About Boundary Technologies Ltd
Boundary Technologies was founded in 2018 by technology entrepreneurs Robin Knox and Paul Walton in the response to a need for a cost effective and intelligent intruder alarm system. Previously, the two founders built and sold Edinburgh based software company Intelligent Point of Sale, which was later acquired by Swedish fin-tech startup iZettle, and subsequently, PayPal.
We spoke with Paul about the intruder alarm market and the appetite for assured secure and discreet IoT products that do not violate customer’s privacy.
About Intruder alarms
First, a bit of background to intruder alarms, in the UK, there are two distinct markets. The first option is where the customer calls a security company, someone comes out to the house, inspects the property and makes a plan. A technician from the company would then come back and install everything. This system can usually connect to a call centre that would be able to alert the police if the alarm rang. The alternative to this comprehensive approach would be the DIY option, where a customer installs a system themselves, it would generally not connect to the internet or to a call centre.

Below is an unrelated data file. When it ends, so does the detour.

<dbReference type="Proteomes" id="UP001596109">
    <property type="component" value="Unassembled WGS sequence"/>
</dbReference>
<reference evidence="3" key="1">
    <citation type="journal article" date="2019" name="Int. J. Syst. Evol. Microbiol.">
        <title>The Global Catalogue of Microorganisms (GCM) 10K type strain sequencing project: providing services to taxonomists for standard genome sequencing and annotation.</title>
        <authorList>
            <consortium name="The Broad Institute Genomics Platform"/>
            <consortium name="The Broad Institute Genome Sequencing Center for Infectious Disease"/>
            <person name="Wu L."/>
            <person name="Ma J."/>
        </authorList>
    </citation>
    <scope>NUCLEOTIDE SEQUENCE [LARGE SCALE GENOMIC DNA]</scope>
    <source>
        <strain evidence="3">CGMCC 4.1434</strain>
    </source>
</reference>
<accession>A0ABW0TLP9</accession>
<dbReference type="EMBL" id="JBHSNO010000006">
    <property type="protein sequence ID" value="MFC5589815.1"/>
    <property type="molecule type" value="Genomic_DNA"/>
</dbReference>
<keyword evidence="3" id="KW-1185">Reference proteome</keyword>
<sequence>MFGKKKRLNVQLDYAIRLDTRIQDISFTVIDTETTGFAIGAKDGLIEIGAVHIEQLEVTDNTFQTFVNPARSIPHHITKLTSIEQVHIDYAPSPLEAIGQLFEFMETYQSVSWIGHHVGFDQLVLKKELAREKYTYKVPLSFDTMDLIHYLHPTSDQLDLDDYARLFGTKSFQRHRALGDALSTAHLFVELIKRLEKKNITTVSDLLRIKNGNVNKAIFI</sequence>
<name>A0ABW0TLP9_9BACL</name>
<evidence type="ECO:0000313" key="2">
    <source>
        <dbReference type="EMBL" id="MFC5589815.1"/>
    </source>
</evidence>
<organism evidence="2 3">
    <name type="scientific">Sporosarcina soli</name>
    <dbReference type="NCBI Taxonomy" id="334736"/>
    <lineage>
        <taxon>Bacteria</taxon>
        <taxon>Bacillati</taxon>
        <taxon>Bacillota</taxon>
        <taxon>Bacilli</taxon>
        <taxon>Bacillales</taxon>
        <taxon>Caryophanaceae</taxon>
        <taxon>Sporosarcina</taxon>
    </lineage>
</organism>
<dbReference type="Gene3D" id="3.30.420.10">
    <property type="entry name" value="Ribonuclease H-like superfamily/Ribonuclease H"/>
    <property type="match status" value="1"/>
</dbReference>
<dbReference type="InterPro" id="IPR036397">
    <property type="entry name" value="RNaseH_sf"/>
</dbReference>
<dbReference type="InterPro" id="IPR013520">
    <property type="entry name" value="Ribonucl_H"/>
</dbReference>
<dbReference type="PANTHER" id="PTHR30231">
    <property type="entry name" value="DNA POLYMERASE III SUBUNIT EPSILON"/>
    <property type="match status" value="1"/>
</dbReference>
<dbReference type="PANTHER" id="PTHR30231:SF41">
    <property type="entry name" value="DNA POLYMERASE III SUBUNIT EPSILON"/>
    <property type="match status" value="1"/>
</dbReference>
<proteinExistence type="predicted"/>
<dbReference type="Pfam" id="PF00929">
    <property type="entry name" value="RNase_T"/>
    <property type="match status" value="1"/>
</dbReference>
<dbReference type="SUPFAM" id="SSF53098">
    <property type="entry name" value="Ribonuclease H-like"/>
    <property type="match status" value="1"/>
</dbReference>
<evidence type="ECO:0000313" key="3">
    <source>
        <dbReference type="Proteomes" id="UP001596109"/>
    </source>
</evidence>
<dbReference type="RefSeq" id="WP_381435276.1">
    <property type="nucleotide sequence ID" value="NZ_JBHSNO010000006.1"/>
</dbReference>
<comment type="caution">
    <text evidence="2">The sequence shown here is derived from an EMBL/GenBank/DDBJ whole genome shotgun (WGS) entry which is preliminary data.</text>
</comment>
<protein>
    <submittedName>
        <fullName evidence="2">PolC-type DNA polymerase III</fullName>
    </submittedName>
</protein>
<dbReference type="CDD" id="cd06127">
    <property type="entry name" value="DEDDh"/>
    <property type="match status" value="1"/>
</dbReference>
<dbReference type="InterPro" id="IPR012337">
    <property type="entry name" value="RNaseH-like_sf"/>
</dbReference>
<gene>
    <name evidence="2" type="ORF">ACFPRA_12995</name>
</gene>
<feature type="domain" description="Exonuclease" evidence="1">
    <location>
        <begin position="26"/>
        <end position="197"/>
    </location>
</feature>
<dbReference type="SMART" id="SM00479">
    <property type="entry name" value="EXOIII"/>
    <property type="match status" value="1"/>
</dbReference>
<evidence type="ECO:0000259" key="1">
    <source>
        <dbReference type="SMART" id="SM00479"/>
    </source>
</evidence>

This year, Boundary have launched a brand new intruder alarm to disrupt the UK market. Not only has it been designed to connect to the internet for easy setting and control via an app on your phone, it is certified to the gold standard of the IoT Security Assured Scheme to reassure customers of its cutting edge security settings, and it is can be self-installed for DIY users. By this summer, customers can connect the system up to an alarm receiving centre who will dispatch the police in the event of the alarm sounding.
The Boundary intruder alarm was one of the IoT devices to certify on the IoT Security Assured scheme pilot.
It was a subcontractor that told Boundary about the IASME IoT Security Assured scheme pilot which he had heard about at a virtual event hosted by CENSIS. Paul said they found the process of the pilot challenging, but not in a bad way. It challenged them to really think about how they implemented security across their platform and led them to make some improvements. They also really enjoyed working with the assessor, who gave them plenty of feedback.